Tuesday, September 25, 2007

Here we go again

Here we go again…
I recently had a conversation with one of my co-workers about the rage of racism, which continues to hemorrhage throughout this nation. This conversation occurred after I had attended a reception celebrating the 50th anniversary of the Little Rock Nine with Elizabeth Eckford; and three days before about 40,000 folks from around the country traveled to Jena, Louisiana to denounce the treatment of the Jena Six; and about 20 days after the kidnapping and torture of Megan Williams in West Virginia. I guess tomorrow we could continue the conversation to include the clueless and offensive remarks recently made by Fox TV’s Bill O’Reilly. O’Reilly was recounting his experience during a recent visit to Harlem’s famed Sylvia’s Restaurant:

"[W]e went to Sylvia's, a very famous restaurant in Harlem. I had a great time, and all the people up there are tremendously respectful. They all watch The Factor. You know, when Sharpton and I walked in, it was like a big commotion and everything, but everybody was very nice.
"And I couldn't get over the fact that there was no difference between Sylvia's restaurant and any other restaurant in New York City. I mean, it was exactly the same, even though it's run by blacks, primarily black patronship."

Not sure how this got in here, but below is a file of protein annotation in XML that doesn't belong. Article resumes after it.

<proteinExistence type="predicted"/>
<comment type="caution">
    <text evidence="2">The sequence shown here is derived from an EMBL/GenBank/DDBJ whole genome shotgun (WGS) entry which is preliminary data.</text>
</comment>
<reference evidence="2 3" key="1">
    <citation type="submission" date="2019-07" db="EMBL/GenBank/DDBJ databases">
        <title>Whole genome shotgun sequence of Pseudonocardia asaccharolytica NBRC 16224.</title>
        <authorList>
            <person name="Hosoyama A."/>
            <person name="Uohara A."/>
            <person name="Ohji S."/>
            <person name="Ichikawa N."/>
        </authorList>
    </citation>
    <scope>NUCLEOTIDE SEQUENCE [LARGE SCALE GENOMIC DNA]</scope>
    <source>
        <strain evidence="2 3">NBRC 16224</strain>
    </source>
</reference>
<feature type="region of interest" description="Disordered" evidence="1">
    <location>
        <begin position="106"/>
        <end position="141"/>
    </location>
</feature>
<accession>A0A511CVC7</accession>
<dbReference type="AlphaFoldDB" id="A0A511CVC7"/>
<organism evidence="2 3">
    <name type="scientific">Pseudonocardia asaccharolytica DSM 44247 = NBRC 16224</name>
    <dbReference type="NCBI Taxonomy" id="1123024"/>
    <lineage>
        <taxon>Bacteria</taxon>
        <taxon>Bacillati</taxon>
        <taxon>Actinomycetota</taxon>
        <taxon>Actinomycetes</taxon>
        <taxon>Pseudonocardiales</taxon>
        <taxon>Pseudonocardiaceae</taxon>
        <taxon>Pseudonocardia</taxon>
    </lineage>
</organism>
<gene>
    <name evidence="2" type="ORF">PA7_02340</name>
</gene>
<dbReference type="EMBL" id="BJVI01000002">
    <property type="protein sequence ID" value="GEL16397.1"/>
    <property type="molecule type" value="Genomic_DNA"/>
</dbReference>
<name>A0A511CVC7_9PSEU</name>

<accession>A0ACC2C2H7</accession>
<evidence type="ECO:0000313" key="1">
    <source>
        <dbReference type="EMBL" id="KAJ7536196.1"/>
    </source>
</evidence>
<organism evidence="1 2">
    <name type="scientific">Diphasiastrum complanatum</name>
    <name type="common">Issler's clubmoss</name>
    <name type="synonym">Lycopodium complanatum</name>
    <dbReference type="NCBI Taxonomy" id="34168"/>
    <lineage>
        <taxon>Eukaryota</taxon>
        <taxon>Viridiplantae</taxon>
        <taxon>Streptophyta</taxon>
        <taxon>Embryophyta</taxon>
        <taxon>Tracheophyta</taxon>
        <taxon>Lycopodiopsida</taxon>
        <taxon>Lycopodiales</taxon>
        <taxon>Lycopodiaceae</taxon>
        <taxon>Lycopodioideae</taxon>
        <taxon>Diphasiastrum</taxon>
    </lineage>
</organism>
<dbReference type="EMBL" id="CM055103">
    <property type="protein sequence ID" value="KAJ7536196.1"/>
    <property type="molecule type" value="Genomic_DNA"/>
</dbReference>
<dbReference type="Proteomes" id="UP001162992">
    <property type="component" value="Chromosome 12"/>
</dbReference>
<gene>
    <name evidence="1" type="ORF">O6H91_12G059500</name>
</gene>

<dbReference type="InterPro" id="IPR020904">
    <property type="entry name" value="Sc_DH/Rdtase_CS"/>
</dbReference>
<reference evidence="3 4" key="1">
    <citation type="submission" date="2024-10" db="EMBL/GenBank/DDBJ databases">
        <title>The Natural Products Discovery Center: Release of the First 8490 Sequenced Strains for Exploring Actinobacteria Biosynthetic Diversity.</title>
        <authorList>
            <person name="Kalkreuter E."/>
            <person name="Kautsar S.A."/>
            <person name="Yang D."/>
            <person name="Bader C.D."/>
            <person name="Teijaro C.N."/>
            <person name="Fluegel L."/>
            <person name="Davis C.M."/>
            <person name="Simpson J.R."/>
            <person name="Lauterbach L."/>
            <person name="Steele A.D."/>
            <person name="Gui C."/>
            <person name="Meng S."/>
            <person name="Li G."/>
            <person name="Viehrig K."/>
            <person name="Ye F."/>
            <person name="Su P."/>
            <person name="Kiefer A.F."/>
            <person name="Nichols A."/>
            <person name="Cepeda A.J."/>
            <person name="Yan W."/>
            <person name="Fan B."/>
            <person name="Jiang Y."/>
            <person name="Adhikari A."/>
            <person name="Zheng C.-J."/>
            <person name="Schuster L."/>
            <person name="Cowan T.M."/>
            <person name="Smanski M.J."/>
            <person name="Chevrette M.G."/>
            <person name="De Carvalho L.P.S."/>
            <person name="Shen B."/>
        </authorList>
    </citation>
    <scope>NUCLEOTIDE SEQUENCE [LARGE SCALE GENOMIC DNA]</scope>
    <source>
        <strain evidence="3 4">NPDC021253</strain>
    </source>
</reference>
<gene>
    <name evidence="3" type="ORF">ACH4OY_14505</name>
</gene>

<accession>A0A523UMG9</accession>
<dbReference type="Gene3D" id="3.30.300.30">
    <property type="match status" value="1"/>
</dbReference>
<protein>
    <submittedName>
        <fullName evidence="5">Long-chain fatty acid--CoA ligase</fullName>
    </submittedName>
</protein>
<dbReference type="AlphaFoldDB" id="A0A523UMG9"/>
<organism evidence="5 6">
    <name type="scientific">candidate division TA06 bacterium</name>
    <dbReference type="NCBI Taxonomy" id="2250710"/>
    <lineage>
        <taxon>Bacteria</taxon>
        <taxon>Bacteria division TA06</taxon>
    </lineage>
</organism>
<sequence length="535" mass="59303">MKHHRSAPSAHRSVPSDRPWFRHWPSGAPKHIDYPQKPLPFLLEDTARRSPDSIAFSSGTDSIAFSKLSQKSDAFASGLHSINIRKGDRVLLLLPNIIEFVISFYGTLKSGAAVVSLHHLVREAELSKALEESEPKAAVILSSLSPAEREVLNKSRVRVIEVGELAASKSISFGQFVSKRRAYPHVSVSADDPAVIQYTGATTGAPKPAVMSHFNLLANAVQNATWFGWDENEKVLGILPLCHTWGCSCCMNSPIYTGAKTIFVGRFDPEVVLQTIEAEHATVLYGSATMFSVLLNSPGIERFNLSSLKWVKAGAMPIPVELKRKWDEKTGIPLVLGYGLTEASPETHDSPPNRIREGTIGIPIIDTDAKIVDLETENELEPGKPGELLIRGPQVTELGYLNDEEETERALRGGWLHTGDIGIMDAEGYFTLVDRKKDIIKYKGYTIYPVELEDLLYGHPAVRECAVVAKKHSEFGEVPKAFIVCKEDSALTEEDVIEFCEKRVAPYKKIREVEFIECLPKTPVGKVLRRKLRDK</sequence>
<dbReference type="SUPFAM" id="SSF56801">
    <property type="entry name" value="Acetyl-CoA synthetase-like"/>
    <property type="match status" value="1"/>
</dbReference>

Now, my co-worker (she’s white, maybe I should’ve mentioned that!) is a young, thoughtful, intelligent woman, but as with many white folks, she didn’t understand when I tried to explain that for the most part, black folks are raised/socialized from Day 1, to live in a mighty, white world, and that white people have the luxury of choice of whether to deal with black folks or not. Case in point, Bill O’Reilly is well over 60 years old and supposedly a well-traveled, sophisticated man, but this is obviously one of the few times he's ventured out of his comfort zone and patronized a Black-owned restaurant. Did he mean this comment to be racist, probably not, but despite his intent, it is racist, and just plain ignorant. Bill, my man, you (and many others) need to get out more.

1 comment:

TID said...

I was thinking about our conversation after the panel last week. Someone commented that there is A definition of blackness that is universally understood and that as absolute a paradigm for whiteness doesn't exist. it was interesting to hear you give the other point of view: that we miss what is possible and what defines people of color independently because we all ASSUME that we know what that framework is. It is interesting because we do not automatically assume to know what whiteness is... in art, it is post-modern and individual and without specific cultural location. In essence we are all working from an understanding of where and how we fit (or not) into the multiple spaces we occupy; and honestly, as we all know, no one can really be defined by any one aspect of their existence. then again, i'm not sure that most believe that.